I had recently started in first year infants and City had just won a Manchester derby. It would not happen again until I was at university.
This was an undeniably formative experience for a football fan and a numbness developed around what were our biggest fixtures of those seasons. Going ahead in those games felt like getting your equaliser in first; and the team I knew – not unaccustomed to losing in those years – became unfamiliar: a blurred background to Ferguson’s excellent sides which turned up and brutally carved a path to goal year on year.
Then it got better: City turned United over a fair few times under Keegan, Sven and even Stuart F***ing Pearce. Often in some style as well, although the mass exhalation at full time in the 1-0 at home in 2007 is a particularly fond memory. The entire second half took place in City’s third and Carlos Tevez of all people nodded the ball wide from point blank range in added time. A win which encapsulated that brief era: happy, but wrought with problems upon closer examination.
Football was then promptly ruined as a rich man unprecedentedly bought a football club and spent some money on footballers. Derby games took on a presence outside of their immediate context and wins in those fixtures became the foundations for bigger things. So much that the nature of the actual games themselves are sometimes overlooked. The 1-0 win in the 2012 run-in is the gutsiest team performance in sky blue I have ever seen. Kompany’s celebration after heading in showed a man leading an entire club. The first of three proper heart exploding moments in three games.
The belief exemplified in that run-in had its roots in the FA Cup semi final derby a year before. City grew into that game, proving to themselves that they could go up a level and challenge for honours. This was another game with far-flung consequences, but with details which have faded. Things could have turned out very differently in the moment when Dimitar Berbatov’s touch was genuinely too good: running beyond City’s defence, bringing a through ball down on his toe so effectively that it bounced back off his knee and out of touch. Mario Balotelli led City’s attack that day, looking like the player he was supposed to become: full of running and intelligence before trying one from 45 yards when one goal up in added time.
That game was a reflex to the previous semi-final between the clubs in the 2010 League Cup. City took a lead into the second leg at Old Trafford and served up a bottle job so bad that they were lucky to still be in the tie in added time, where they were dispatched. One among several [CN – Michael Owen] derby heartbreaks around the time.
Even effectual dead rubbers have had this wider meaning in the Mansour-era, City’s 2-1 at Old Trafford against the champions elect showed a side ready to regain an ascendancy which was delivered the following season.
Derby games have since cooled down, a reflection of the changes of management at both clubs. The routines of rivalry since then have been maintained though: combined XI’s are still being produced and bickered over; photographs of trophy parades are still disingenuously compared: and Wayne Rooney still seems to do that daft little jog over to 111 to show off his free shirt-printing: something he obviously considers to be a perk, and the first thing he instructs Paul Stretford to come out with in every round of contract wrangling.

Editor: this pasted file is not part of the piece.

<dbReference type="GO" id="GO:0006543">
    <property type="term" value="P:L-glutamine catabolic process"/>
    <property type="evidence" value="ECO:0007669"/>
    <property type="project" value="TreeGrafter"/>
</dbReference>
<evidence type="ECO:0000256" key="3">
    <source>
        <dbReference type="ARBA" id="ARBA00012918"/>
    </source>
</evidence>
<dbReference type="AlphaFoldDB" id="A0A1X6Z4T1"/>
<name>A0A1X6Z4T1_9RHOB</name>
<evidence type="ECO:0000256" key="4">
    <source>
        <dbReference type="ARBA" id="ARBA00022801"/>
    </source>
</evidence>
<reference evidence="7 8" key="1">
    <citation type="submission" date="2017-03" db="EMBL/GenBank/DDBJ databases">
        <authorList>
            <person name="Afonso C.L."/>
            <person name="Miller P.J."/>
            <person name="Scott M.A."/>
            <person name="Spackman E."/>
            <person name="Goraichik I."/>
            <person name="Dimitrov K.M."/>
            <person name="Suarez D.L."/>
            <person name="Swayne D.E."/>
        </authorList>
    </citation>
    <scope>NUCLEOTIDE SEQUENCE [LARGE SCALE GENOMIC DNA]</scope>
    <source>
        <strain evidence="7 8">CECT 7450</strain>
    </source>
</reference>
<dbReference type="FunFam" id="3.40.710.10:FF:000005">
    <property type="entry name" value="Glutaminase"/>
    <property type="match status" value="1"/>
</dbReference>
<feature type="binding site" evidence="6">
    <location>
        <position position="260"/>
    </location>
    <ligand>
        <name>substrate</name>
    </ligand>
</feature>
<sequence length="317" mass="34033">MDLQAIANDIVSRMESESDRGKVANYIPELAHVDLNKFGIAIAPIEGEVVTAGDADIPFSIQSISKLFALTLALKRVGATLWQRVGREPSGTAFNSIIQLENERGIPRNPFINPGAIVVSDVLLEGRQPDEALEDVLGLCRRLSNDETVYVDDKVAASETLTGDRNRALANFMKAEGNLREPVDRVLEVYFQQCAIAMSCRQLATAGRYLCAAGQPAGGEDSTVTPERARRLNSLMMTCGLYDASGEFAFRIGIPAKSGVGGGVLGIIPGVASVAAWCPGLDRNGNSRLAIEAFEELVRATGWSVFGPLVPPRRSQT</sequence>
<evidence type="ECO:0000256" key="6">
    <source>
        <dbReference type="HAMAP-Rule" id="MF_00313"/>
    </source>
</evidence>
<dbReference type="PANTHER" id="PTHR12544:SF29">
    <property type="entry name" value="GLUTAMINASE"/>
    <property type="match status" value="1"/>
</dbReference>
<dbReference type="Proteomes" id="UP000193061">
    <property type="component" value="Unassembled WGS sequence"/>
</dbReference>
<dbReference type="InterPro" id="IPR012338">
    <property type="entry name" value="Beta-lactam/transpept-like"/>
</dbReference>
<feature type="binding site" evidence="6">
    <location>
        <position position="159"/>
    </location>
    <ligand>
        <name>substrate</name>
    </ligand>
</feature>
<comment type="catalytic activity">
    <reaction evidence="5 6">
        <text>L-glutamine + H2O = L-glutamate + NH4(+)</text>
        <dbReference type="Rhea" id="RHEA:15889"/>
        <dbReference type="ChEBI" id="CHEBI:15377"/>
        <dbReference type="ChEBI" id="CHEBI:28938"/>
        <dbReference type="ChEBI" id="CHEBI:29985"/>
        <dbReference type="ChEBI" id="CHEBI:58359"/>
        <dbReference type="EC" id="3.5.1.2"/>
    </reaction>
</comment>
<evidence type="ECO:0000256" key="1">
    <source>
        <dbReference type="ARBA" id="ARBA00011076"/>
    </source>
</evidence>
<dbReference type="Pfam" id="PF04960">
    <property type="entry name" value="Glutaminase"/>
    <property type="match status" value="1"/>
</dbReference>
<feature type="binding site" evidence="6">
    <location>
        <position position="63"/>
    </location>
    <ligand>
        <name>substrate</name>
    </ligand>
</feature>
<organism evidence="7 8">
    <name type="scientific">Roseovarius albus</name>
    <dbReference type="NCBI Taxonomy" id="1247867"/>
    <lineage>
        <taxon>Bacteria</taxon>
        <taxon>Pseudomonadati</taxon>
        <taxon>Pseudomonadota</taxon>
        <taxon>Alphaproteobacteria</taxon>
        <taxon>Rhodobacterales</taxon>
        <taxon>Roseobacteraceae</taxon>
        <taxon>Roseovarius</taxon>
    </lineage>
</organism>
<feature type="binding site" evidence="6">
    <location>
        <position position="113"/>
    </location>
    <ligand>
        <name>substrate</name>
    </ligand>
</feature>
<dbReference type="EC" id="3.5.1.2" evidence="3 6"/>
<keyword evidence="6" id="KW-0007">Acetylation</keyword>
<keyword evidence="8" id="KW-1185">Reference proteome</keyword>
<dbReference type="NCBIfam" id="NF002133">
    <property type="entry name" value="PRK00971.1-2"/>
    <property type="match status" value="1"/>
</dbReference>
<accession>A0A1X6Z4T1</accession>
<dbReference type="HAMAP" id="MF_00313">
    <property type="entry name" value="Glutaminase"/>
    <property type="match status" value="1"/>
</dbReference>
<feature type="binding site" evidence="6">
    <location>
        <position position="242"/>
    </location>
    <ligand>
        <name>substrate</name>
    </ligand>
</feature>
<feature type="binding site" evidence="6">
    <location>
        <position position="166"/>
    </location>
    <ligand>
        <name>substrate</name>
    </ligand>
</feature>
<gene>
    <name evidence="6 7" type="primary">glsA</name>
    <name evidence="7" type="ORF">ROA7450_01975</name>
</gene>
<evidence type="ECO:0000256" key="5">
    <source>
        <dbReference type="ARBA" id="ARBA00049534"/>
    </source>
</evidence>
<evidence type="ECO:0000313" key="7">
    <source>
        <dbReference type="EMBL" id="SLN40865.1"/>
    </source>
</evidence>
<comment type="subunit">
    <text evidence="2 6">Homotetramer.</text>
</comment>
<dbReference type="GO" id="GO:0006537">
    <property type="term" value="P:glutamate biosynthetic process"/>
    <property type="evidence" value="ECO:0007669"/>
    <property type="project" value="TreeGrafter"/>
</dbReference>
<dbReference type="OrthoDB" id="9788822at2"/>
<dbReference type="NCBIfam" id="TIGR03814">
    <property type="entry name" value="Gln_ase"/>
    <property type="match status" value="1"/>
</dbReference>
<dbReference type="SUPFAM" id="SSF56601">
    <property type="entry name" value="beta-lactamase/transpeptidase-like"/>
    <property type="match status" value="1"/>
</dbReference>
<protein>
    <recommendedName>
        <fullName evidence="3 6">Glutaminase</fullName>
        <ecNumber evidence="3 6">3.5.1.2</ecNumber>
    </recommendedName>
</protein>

It has all become a little lacklustre though. Rashford’s Eastlands winner last year is the least I have been bothered about losing a derby in over a decade and red mates of mine have also said how with both sides underachieving in the past couple of years these games have become bald men fighting over wet-look gel.
Things have been ratcheted up again, however, with fans latching onto the narrative provided by the appointment of Pep and Jose. Not since the PDF Wars of 2011 (when nobody was left in any doubt as to where IKEA was) have we seen such tetchiness between both sets of fans, albeit with the same habits resurfacing.
“ABSOLUTELY EVERYONE IS S***TING IT” is the common refrain from the sizeable part of United’s fanbase that desperately wants to believe that a good football team beating a mediocre one can ruin family weekends up and down the country. A weird desire to be hated only matched in lack of self-awareness by City’s fans’ strange need for acceptance from everybody outside of the club.
Contrary to claims, a revolution is not taking place at United, rather a deviation to the mean for a club which has invested heavily in top talent over the last few years. Van Gaal did a slightly better job than the one he was credited for. A rebuilding similar to the one Mancini did at City: becoming hard to beat first and foremost, then winning a trophy, any trophy, and you move forward from there.
Through the experience, United’s fans may have learned that there is more to getting back to the top than spending big money; and maybe even that English football is a bit different now with a number of wealthy and well managed clubs throughout the league. Deep down, City’s recent experience has given them more perspective on United’s success that they may have previously been flippant about. Kicking off every game with an undesirable result on the scoreboard is tough, regardless of having such a good squad.
At this point in time, the consensus is that United are closer to where their manager wants them to be, but City have the potential to be better if they can fully implement Guardiola’s plans. Despite this, with tensions so high currently, tactics and inspired play seem to be less important than who will blink first. Saturday might be one of those times where a draw will actually suit.
Written by Gaz
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